TY - JOUR

T1 - Dense-Timed Petri Nets: Checking Zenoness, Token liveness and Boundedness

AU - Abdulla, Parosh Aziz

AU - Mahata, Pritha

AU - Mayr, Richard

PY - 2007

Y1 - 2007

N2 - We consider Dense-Timed Petri Nets (TPN), an extension of Petri nets in which each token is equipped with a real-valued clock and where the semantics is lazy (i.e., enabled transitions need not fire; time can pass and disable transitions). We consider the following verification problems for TPNs. (i) Zenoness: whether there exists a zeno-computation from a given marking, i.e., an infinite computation which takes only a finite amount of time. We show decidability of zenoness for TPNs, thus solving an open problem from [Escrig et al.]. Furthermore, the related question if there exist arbitrarily fast computations from a given marking is also decidable. On the other hand, universal zenoness, i.e., the question if all infinite computations from a given marking are zeno, is undecidable. (ii) Token liveness: whether a token is alive in a marking, i.e., whether there is a computation from the marking which eventually consumes the token. We show decidability of the problem by reducing it to the coverability problem, which is decidable for TPNs. (iii) Boundedness: whether the size of the reachable markings is bounded. We consider two versions of the problem; namely semantic boundedness where only live tokens are taken into consideration in the markings, and syntactic boundedness where also dead tokens are considered. We show undecidability of semantic boundedness, while we prove that syntactic boundedness is decidable through an extension of the Karp-Miller algorithm.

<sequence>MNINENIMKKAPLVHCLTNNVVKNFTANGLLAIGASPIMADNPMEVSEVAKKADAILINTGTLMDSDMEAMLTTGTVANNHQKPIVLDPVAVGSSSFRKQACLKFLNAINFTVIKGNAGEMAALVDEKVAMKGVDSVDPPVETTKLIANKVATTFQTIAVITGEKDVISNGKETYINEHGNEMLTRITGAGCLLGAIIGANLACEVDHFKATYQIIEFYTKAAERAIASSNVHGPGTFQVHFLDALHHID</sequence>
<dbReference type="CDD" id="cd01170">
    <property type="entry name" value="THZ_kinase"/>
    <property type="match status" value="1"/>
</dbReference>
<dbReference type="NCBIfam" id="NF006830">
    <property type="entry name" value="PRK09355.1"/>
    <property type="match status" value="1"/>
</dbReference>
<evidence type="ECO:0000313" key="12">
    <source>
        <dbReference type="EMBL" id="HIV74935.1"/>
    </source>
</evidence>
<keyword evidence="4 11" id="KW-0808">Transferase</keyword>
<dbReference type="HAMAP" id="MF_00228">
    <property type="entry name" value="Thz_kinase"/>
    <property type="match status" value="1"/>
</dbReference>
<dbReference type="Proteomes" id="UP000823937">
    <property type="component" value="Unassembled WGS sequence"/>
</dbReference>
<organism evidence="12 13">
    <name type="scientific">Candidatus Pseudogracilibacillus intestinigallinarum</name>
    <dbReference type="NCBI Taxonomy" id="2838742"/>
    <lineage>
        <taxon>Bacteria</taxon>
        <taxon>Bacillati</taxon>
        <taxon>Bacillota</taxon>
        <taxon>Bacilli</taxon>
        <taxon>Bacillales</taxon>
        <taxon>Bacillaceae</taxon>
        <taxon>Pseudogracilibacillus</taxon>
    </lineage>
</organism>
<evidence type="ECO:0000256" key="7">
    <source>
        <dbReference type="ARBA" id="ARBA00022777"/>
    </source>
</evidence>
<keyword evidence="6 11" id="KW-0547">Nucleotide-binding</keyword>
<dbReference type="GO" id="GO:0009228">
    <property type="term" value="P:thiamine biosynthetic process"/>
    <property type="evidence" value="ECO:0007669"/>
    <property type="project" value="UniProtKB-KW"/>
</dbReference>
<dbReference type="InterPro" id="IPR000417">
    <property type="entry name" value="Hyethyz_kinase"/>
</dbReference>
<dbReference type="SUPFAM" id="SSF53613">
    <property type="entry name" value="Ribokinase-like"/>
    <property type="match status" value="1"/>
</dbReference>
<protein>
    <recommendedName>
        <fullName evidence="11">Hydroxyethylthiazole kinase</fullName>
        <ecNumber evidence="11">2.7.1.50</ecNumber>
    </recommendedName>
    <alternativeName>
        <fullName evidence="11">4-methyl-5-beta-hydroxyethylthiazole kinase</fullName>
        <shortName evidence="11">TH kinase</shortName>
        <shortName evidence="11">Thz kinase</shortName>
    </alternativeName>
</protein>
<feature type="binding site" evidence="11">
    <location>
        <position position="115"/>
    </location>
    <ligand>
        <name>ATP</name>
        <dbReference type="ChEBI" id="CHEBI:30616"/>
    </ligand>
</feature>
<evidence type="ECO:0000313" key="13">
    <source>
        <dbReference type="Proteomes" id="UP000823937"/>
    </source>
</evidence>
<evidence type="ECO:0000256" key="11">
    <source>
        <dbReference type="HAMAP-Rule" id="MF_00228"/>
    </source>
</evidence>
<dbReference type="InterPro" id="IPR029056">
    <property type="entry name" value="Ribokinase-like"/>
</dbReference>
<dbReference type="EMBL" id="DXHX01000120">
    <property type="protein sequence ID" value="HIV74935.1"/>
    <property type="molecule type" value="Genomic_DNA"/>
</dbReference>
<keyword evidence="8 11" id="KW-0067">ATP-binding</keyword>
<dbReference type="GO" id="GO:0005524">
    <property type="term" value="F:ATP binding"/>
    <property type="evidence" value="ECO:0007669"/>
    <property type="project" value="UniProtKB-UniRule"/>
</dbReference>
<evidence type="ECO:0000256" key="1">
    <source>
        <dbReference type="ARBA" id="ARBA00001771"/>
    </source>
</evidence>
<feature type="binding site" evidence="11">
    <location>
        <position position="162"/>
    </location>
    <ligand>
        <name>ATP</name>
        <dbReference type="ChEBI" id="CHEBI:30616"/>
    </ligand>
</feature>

AB - We consider Dense-Timed Petri Nets (TPN), an extension of Petri nets in which each token is equipped with a real-valued clock and where the semantics is lazy (i.e., enabled transitions need not fire; time can pass and disable transitions). We consider the following verification problems for TPNs. (i) Zenoness: whether there exists a zeno-computation from a given marking, i.e., an infinite computation which takes only a finite amount of time. We show decidability of zenoness for TPNs, thus solving an open problem from [Escrig et al.]. Furthermore, the related question if there exist arbitrarily fast computations from a given marking is also decidable. On the other hand, universal zenoness, i.e., the question if all infinite computations from a given marking are zeno, is undecidable. (ii) Token liveness: whether a token is alive in a marking, i.e., whether there is a computation from the marking which eventually consumes the token. We show decidability of the problem by reducing it to the coverability problem, which is decidable for TPNs. (iii) Boundedness: whether the size of the reachable markings is bounded. We consider two versions of the problem; namely semantic boundedness where only live tokens are taken into consideration in the markings, and syntactic boundedness where also dead tokens are considered. We show undecidability of semantic boundedness, while we prove that syntactic boundedness is decidable through an extension of the Karp-Miller algorithm.

U2 - 10.2168/LMCS-3(1:1)2007

DO - 10.2168/LMCS-3(1:1)2007

M3 - Article

VL - 3

JO - Logical Methods in Computer Science

JF - Logical Methods in Computer Science

SN - 1860-5974

IS - 1

ER -